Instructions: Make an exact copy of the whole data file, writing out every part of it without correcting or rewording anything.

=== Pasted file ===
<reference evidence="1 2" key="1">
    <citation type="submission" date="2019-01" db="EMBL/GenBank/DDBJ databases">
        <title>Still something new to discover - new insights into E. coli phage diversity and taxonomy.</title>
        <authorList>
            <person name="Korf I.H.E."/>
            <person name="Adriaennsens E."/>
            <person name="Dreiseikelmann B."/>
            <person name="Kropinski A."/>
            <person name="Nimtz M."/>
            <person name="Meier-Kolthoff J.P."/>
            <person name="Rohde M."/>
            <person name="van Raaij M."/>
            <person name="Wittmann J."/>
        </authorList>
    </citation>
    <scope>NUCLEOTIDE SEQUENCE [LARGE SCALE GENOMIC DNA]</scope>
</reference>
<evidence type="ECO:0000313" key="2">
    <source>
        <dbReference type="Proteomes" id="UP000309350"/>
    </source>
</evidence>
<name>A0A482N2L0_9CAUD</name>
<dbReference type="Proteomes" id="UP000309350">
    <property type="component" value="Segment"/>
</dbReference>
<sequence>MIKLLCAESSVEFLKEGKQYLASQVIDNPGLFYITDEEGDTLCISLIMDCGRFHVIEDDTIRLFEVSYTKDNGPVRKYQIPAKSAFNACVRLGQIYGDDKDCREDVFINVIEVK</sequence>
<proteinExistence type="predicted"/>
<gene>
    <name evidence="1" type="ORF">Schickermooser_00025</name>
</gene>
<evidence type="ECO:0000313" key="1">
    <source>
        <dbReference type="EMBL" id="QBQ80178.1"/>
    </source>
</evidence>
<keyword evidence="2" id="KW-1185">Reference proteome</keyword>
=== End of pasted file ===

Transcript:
<reference evidence="1 2" key="1">
    <citation type="submission" date="2019-01" db="EMBL/GenBank/DDBJ databases">
        <title>Still something new to discover - new insights into E. coli phage diversity and taxonomy.</title>
        <authorList>
            <person name="Korf I.H.E."/>
            <person name="Adriaennsens E."/>
            <person name="Dreiseikelmann B."/>
            <person name="Kropinski A."/>
            <person name="Nimtz M."/>
            <person name="Meier-Kolthoff J.P."/>
            <person name="Rohde M."/>
            <person name="van Raaij M."/>
            <person name="Wittmann J."/>
        </authorList>
    </citation>
    <scope>NUCLEOTIDE SEQUENCE [LARGE SCALE GENOMIC DNA]</scope>
</reference>
<evidence type="ECO:0000313" key="2">
    <source>
        <dbReference type="Proteomes" id="UP000309350"/>
    </source>
</evidence>
<name>A0A482N2L0_9CAUD</name>
<dbReference type="Proteomes" id="UP000309350">
    <property type="component" value="Segment"/>
</dbReference>
<sequence>MIKLLCAESSVEFLKEGKQYLASQVIDNPGLFYITDEEGDTLCISLIMDCGRFHVIEDDTIRLFEVSYTKDNGPVRKYQIPAKSAFNACVRLGQIYGDDKDCREDVFINVIEVK</sequence>
<proteinExistence type="predicted"/>
<gene>
    <name evidence="1" type="ORF">Schickermooser_00025</name>
</gene>
<evidence type="ECO:0000313" key="1">
    <source>
        <dbReference type="EMBL" id="QBQ80178.1"/>
    </source>
</evidence>
<keyword evidence="2" id="KW-1185">Reference proteome</keyword>